ISS Market Intelligence has released the latest edition in the Windows into Defined Contribution series. The Q1 2023 edition covers the defined contribution (DC) market by sector, examining the divide between services and goods industries throughout the last decade.
Large technology firms have had an outsized impact on public market returns in recent years, but as economists often remind us, the stock market is not the economy. Analysis of public data released by the Department of Labor, collected by ISS MI BrightScope, and organized using the U.S. Census Bureau’s industry codes shows a broader set of industries driving the retirement market, both in total assets under management and stark outflows. While companies in service sectors have grown their share of employees and assets, areas like manufacturing remain surprisingly fertile ground.
Service-focused industries, such as education, finance, and health care, accounted for a solid majority of employed American workers through the 20th century. Their share has grown further through the new millennium, with services accounting for 83.7% of private nonfarm employment as of the end of 2021 according to the Bureau of Labor Statistics. Assets in DC plans have reflected the employment shift towards service sectors, as these firms more than doubled AUM over the course of the last decade to land at $5.7 trillion as of year-end 2021. That accounted for a compound annual growth rate in assets of 10.0% over the past ten years. Asset growth in goods-producing DC plans trailed, but still saw a healthy annual increase of 8.2% over the same period.
Goods-producing sectors are, as with employment figures, a relative minority, but represent an outsized proportion of DC assets. They accounted for 23% of active participants in defined contribution plans as of year-end 2021 (the latest year for which data is available from the DOL) but made up 32% of industry assets over the same period.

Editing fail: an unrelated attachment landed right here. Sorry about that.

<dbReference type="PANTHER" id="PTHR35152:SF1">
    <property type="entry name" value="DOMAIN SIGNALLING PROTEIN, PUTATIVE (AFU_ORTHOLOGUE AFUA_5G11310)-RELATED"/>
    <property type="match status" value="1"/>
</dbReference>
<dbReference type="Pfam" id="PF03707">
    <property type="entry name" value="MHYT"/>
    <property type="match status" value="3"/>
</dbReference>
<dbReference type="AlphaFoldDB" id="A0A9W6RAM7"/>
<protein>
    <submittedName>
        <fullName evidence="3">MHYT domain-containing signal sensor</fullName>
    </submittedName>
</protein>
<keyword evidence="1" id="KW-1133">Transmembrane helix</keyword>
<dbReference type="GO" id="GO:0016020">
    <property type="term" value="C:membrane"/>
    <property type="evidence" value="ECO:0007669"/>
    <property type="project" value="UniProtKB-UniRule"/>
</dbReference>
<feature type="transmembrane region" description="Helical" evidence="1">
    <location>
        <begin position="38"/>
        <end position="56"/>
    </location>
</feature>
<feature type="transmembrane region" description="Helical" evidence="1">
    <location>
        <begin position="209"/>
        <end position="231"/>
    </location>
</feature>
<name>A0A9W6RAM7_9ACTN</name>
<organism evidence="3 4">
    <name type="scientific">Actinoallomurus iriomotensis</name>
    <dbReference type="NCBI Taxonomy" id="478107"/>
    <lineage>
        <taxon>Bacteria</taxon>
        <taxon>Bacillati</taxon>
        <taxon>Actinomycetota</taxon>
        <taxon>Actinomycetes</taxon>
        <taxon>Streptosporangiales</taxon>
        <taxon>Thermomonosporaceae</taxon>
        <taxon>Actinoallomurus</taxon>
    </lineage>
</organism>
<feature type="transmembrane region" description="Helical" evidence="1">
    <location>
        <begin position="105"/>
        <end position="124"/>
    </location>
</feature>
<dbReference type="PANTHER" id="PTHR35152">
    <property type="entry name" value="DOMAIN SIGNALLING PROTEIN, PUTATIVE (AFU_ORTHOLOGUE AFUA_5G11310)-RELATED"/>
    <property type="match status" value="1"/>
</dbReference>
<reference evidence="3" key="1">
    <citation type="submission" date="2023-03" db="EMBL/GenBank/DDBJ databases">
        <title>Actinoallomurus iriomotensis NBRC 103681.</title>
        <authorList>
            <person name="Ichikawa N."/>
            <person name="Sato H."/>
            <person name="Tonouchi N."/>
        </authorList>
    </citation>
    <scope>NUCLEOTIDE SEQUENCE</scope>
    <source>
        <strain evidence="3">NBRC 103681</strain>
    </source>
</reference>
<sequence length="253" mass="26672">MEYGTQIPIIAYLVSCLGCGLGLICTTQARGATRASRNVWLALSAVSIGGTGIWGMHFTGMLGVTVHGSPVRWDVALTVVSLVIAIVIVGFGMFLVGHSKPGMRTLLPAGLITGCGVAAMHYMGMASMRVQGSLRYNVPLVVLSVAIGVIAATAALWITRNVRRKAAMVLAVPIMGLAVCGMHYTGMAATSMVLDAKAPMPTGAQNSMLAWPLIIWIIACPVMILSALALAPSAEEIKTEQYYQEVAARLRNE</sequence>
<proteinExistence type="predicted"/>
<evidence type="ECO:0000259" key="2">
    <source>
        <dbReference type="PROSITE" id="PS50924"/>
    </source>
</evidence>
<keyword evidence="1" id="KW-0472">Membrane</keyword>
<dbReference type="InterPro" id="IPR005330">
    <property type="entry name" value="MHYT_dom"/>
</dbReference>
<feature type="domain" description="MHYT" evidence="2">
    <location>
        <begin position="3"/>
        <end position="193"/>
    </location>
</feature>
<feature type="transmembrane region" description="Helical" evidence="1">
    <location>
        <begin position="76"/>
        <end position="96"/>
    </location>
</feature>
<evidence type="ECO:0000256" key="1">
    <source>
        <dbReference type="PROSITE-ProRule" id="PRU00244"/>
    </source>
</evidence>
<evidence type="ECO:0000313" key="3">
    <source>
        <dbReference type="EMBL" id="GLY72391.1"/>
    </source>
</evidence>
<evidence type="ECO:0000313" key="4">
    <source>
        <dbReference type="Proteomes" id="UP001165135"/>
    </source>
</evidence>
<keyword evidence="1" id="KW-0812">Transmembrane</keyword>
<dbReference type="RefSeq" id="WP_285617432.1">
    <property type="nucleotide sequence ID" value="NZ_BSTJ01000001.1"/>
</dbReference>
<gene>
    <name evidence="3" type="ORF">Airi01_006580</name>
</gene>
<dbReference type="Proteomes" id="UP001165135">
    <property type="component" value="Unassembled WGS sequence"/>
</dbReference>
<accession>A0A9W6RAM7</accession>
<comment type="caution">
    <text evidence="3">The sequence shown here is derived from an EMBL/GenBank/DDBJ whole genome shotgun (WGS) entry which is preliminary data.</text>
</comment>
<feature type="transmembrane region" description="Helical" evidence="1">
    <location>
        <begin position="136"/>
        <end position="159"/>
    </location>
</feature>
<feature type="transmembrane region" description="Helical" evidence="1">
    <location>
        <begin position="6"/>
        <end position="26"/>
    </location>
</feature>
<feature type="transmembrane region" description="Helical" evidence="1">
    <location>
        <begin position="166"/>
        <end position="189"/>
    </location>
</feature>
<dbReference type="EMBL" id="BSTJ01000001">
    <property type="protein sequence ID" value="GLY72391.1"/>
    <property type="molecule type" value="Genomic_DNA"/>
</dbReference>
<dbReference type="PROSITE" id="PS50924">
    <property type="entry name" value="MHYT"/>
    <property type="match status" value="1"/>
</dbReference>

Sectors like manufacturing have had a significant role in driving the retirement market, having been a large source of private unionization and defined benefit (DB) adoption. Manufacturing accounted for the bulk of DC activity within goods-producing industries, making up 27% of DC assets at the end of 2021, even as manufacturers represented just 10% of private nonfarm employees. The long history of leading manufacturers has allowed them to gather participants across generations and transition to defined contribution investments as DB plans were frozen or dropped.
While the ability to build up plans over time and across generations has been a boon for asset growth in these sectors, that demographic mix has also contributed to more significant outflow pressure. As the American workforce has aged, DC markets overall have faced increased redemptions. This has fallen much more heavily on goods-producing industries. Manufacturers’ DC plans registered outflows of $68.6 billion across 2021, effectively half of net outflows for the DC market that year.
The full report is available to Simfund Enterprise subscribers for access on the Simfund research portal. For more information about this report, or any of ISS MI’s research offerings, please contact us.
Alan Hess, Vice President, U.S. Fund Research, ISS Market Intelligence